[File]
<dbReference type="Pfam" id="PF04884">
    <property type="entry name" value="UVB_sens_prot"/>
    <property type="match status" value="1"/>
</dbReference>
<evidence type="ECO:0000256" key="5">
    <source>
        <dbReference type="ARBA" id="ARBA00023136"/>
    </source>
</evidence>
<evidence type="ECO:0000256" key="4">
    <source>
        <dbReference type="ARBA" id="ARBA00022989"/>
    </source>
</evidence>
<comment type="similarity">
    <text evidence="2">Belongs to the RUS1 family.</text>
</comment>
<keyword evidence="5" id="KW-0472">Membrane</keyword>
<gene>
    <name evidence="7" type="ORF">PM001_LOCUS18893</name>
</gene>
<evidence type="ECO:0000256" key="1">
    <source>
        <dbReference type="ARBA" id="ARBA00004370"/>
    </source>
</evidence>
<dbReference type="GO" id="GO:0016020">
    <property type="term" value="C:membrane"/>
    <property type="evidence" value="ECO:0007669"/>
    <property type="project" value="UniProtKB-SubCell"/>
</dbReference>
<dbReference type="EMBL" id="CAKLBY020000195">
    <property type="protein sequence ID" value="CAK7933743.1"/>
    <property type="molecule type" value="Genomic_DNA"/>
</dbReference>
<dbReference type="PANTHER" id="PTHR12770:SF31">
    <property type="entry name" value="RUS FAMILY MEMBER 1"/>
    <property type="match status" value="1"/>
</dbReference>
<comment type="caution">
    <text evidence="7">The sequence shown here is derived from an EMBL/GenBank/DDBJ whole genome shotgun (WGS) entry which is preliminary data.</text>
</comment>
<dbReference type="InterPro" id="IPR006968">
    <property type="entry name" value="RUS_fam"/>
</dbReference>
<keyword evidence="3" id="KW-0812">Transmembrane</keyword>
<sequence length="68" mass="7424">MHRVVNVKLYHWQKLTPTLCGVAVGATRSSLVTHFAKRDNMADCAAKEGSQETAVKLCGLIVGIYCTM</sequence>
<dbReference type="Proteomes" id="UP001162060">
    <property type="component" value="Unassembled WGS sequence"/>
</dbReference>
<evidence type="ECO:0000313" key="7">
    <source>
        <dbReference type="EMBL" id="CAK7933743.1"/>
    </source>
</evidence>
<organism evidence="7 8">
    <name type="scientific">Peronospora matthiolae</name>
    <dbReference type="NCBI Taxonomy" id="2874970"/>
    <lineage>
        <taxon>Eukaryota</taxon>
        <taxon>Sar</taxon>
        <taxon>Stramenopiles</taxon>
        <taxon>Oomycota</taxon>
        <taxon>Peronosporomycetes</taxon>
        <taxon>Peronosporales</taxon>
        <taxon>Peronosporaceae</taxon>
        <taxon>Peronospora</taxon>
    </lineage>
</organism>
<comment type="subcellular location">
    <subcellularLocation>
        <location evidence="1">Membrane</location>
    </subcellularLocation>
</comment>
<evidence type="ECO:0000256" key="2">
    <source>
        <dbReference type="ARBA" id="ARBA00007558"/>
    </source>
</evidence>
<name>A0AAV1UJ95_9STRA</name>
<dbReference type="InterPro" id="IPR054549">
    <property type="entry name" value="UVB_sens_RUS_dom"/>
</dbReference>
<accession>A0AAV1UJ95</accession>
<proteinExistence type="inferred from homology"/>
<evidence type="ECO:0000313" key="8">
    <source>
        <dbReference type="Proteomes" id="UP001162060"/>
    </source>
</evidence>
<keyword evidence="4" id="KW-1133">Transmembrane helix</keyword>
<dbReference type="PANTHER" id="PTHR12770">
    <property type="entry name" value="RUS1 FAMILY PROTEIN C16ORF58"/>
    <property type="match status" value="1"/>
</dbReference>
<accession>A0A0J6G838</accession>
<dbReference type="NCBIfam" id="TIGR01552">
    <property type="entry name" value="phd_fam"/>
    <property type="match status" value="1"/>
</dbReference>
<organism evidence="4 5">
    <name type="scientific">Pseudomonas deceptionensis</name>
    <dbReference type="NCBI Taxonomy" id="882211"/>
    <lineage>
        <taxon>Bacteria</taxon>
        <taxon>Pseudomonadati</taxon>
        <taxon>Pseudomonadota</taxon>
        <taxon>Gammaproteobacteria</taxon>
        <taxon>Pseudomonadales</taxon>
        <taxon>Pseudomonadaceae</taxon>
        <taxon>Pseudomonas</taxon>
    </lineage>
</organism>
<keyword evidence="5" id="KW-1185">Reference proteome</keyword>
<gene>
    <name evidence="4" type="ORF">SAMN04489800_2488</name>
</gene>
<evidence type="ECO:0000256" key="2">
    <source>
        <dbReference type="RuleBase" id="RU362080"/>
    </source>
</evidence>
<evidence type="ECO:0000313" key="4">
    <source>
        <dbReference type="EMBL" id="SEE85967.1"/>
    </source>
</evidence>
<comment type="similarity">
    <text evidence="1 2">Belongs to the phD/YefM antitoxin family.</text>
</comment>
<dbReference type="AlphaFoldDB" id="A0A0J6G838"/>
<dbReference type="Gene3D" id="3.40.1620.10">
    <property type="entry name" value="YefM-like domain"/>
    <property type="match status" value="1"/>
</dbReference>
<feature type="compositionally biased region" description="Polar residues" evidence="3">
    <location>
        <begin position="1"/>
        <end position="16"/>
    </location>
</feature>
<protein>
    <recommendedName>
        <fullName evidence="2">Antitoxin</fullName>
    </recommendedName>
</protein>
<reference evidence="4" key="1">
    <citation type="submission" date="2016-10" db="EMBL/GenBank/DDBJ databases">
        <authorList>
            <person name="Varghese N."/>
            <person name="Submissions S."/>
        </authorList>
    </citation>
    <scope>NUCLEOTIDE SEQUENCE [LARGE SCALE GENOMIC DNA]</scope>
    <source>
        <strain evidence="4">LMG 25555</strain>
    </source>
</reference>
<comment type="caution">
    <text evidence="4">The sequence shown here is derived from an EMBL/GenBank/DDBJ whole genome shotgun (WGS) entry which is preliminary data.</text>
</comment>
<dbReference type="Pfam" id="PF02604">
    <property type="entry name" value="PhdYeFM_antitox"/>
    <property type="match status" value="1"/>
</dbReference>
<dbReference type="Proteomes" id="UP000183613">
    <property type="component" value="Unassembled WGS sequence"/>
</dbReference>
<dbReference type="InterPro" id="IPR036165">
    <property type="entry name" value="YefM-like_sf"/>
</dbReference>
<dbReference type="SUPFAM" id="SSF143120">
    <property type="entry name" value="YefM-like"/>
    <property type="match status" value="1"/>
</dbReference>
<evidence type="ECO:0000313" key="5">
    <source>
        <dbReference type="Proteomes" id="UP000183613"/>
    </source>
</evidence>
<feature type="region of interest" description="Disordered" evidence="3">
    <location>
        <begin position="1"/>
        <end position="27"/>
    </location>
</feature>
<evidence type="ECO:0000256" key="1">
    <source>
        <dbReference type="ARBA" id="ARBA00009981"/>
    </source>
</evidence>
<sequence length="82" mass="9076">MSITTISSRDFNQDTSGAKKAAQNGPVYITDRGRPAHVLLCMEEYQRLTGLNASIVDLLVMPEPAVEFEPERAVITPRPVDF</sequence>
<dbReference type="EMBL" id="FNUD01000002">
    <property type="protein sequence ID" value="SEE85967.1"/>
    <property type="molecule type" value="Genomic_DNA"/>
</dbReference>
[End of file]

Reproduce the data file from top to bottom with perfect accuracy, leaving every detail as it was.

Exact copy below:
<dbReference type="Pfam" id="PF04884">
    <property type="entry name" value="UVB_sens_prot"/>
    <property type="match status" value="1"/>
</dbReference>
<evidence type="ECO:0000256" key="5">
    <source>
        <dbReference type="ARBA" id="ARBA00023136"/>
    </source>
</evidence>
<evidence type="ECO:0000256" key="4">
    <source>
        <dbReference type="ARBA" id="ARBA00022989"/>
    </source>
</evidence>
<comment type="similarity">
    <text evidence="2">Belongs to the RUS1 family.</text>
</comment>
<keyword evidence="5" id="KW-0472">Membrane</keyword>
<gene>
    <name evidence="7" type="ORF">PM001_LOCUS18893</name>
</gene>
<evidence type="ECO:0000256" key="1">
    <source>
        <dbReference type="ARBA" id="ARBA00004370"/>
    </source>
</evidence>
<dbReference type="GO" id="GO:0016020">
    <property type="term" value="C:membrane"/>
    <property type="evidence" value="ECO:0007669"/>
    <property type="project" value="UniProtKB-SubCell"/>
</dbReference>
<dbReference type="EMBL" id="CAKLBY020000195">
    <property type="protein sequence ID" value="CAK7933743.1"/>
    <property type="molecule type" value="Genomic_DNA"/>
</dbReference>
<dbReference type="PANTHER" id="PTHR12770:SF31">
    <property type="entry name" value="RUS FAMILY MEMBER 1"/>
    <property type="match status" value="1"/>
</dbReference>
<comment type="caution">
    <text evidence="7">The sequence shown here is derived from an EMBL/GenBank/DDBJ whole genome shotgun (WGS) entry which is preliminary data.</text>
</comment>
<dbReference type="InterPro" id="IPR006968">
    <property type="entry name" value="RUS_fam"/>
</dbReference>
<keyword evidence="3" id="KW-0812">Transmembrane</keyword>
<sequence length="68" mass="7424">MHRVVNVKLYHWQKLTPTLCGVAVGATRSSLVTHFAKRDNMADCAAKEGSQETAVKLCGLIVGIYCTM</sequence>
<dbReference type="Proteomes" id="UP001162060">
    <property type="component" value="Unassembled WGS sequence"/>
</dbReference>
<evidence type="ECO:0000313" key="7">
    <source>
        <dbReference type="EMBL" id="CAK7933743.1"/>
    </source>
</evidence>
<organism evidence="7 8">
    <name type="scientific">Peronospora matthiolae</name>
    <dbReference type="NCBI Taxonomy" id="2874970"/>
    <lineage>
        <taxon>Eukaryota</taxon>
        <taxon>Sar</taxon>
        <taxon>Stramenopiles</taxon>
        <taxon>Oomycota</taxon>
        <taxon>Peronosporomycetes</taxon>
        <taxon>Peronosporales</taxon>
        <taxon>Peronosporaceae</taxon>
        <taxon>Peronospora</taxon>
    </lineage>
</organism>
<comment type="subcellular location">
    <subcellularLocation>
        <location evidence="1">Membrane</location>
    </subcellularLocation>
</comment>
<evidence type="ECO:0000256" key="2">
    <source>
        <dbReference type="ARBA" id="ARBA00007558"/>
    </source>
</evidence>
<name>A0AAV1UJ95_9STRA</name>
<dbReference type="InterPro" id="IPR054549">
    <property type="entry name" value="UVB_sens_RUS_dom"/>
</dbReference>
<accession>A0AAV1UJ95</accession>
<proteinExistence type="inferred from homology"/>
<evidence type="ECO:0000313" key="8">
    <source>
        <dbReference type="Proteomes" id="UP001162060"/>
    </source>
</evidence>
<keyword evidence="4" id="KW-1133">Transmembrane helix</keyword>
<dbReference type="PANTHER" id="PTHR12770">
    <property type="entry name" value="RUS1 FAMILY PROTEIN C16ORF58"/>
    <property type="match status" value="1"/>
</dbReference>
<accession>A0A0J6G838</accession>
<dbReference type="NCBIfam" id="TIGR01552">
    <property type="entry name" value="phd_fam"/>
    <property type="match status" value="1"/>
</dbReference>
<organism evidence="4 5">
    <name type="scientific">Pseudomonas deceptionensis</name>
    <dbReference type="NCBI Taxonomy" id="882211"/>
    <lineage>
        <taxon>Bacteria</taxon>
        <taxon>Pseudomonadati</taxon>
        <taxon>Pseudomonadota</taxon>
        <taxon>Gammaproteobacteria</taxon>
        <taxon>Pseudomonadales</taxon>
        <taxon>Pseudomonadaceae</taxon>
        <taxon>Pseudomonas</taxon>
    </lineage>
</organism>
<keyword evidence="5" id="KW-1185">Reference proteome</keyword>
<gene>
    <name evidence="4" type="ORF">SAMN04489800_2488</name>
</gene>
<evidence type="ECO:0000256" key="2">
    <source>
        <dbReference type="RuleBase" id="RU362080"/>
    </source>
</evidence>
<evidence type="ECO:0000313" key="4">
    <source>
        <dbReference type="EMBL" id="SEE85967.1"/>
    </source>
</evidence>
<comment type="similarity">
    <text evidence="1 2">Belongs to the phD/YefM antitoxin family.</text>
</comment>
<dbReference type="AlphaFoldDB" id="A0A0J6G838"/>
<dbReference type="Gene3D" id="3.40.1620.10">
    <property type="entry name" value="YefM-like domain"/>
    <property type="match status" value="1"/>
</dbReference>
<feature type="compositionally biased region" description="Polar residues" evidence="3">
    <location>
        <begin position="1"/>
        <end position="16"/>
    </location>
</feature>
<protein>
    <recommendedName>
        <fullName evidence="2">Antitoxin</fullName>
    </recommendedName>
</protein>
<reference evidence="4" key="1">
    <citation type="submission" date="2016-10" db="EMBL/GenBank/DDBJ databases">
        <authorList>
            <person name="Varghese N."/>
            <person name="Submissions S."/>
        </authorList>
    </citation>
    <scope>NUCLEOTIDE SEQUENCE [LARGE SCALE GENOMIC DNA]</scope>
    <source>
        <strain evidence="4">LMG 25555</strain>
    </source>
</reference>
<comment type="caution">
    <text evidence="4">The sequence shown here is derived from an EMBL/GenBank/DDBJ whole genome shotgun (WGS) entry which is preliminary data.</text>
</comment>
<dbReference type="Pfam" id="PF02604">
    <property type="entry name" value="PhdYeFM_antitox"/>
    <property type="match status" value="1"/>
</dbReference>
<dbReference type="Proteomes" id="UP000183613">
    <property type="component" value="Unassembled WGS sequence"/>
</dbReference>
<dbReference type="InterPro" id="IPR036165">
    <property type="entry name" value="YefM-like_sf"/>
</dbReference>
<dbReference type="SUPFAM" id="SSF143120">
    <property type="entry name" value="YefM-like"/>
    <property type="match status" value="1"/>
</dbReference>
<evidence type="ECO:0000313" key="5">
    <source>
        <dbReference type="Proteomes" id="UP000183613"/>
    </source>
</evidence>
<feature type="region of interest" description="Disordered" evidence="3">
    <location>
        <begin position="1"/>
        <end position="27"/>
    </location>
</feature>
<evidence type="ECO:0000256" key="1">
    <source>
        <dbReference type="ARBA" id="ARBA00009981"/>
    </source>
</evidence>
<sequence length="82" mass="9076">MSITTISSRDFNQDTSGAKKAAQNGPVYITDRGRPAHVLLCMEEYQRLTGLNASIVDLLVMPEPAVEFEPERAVITPRPVDF</sequence>
<dbReference type="EMBL" id="FNUD01000002">
    <property type="protein sequence ID" value="SEE85967.1"/>
    <property type="molecule type" value="Genomic_DNA"/>
</dbReference>